Unit One: Looking Into Art

In Unit One, students practice and become familiar with art-related vocabulary. Terms like abstraction, non-objectivity, representation, conceptual, minimalism, etc, provide a beginning point --- but not necessarily to like or love the work. Instead, viewers are encouraged  to stop, reflect and begin gathering contextual information, relating the work to other works we’ve seen and to the issues we’ve raised.

When we ignore or walk quickly past a work of art that doesn’t immediately suggest something we’re familiar with --- or if we’re tempted to say “my 6 year old brother could do that!” --- it’s often because we don’t practice the words or understand the terms we could use to expand and clarify conversations about art.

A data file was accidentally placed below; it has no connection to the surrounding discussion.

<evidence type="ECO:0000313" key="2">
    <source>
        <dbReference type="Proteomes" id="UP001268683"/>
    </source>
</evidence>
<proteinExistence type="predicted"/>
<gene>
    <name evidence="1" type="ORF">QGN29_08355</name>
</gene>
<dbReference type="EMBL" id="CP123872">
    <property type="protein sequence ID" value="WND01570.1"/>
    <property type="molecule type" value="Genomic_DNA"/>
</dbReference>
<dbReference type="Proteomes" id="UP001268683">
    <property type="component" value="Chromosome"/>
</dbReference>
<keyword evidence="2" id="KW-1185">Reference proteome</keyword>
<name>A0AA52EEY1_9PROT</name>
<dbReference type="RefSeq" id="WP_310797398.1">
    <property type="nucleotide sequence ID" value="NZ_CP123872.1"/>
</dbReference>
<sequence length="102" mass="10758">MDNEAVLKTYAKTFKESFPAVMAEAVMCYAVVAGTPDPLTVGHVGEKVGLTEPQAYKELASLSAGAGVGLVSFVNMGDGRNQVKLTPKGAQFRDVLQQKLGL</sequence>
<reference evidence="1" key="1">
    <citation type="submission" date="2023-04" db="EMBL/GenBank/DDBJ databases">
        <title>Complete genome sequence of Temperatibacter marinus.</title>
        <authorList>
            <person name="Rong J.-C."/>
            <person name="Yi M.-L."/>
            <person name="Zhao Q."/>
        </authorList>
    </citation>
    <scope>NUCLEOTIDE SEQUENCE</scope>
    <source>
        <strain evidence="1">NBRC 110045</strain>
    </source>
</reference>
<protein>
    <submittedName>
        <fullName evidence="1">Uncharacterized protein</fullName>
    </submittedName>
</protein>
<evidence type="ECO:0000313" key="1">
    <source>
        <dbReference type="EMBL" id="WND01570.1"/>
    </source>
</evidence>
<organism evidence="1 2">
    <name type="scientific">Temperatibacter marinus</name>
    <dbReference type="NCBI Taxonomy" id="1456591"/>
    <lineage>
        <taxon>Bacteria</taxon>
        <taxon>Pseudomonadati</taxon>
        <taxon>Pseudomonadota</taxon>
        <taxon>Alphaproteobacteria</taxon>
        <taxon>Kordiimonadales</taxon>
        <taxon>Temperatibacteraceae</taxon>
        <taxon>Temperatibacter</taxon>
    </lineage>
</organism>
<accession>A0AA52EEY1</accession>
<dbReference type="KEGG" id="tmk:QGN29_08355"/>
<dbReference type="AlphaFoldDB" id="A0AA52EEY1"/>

Art is magical in the sense that we can’t ever know everything about it!  In this first Unit we explore many different kinds of art from around the globe, comparing cultural values and interests and asking questions. Why do we make art? What’s its purpose? Who is an artist? What is beauty? Skill acquisition moves from simple to complex, supported by instructor modeling of critical thinking skills.


Gaining confidence to ask and frame questions, along with becoming familiar with key works of art world-wide, allows students to develop the analytical skills fundamental to close looking. Specific assignments in this Unit give students the opportunity to demonstrate their skills.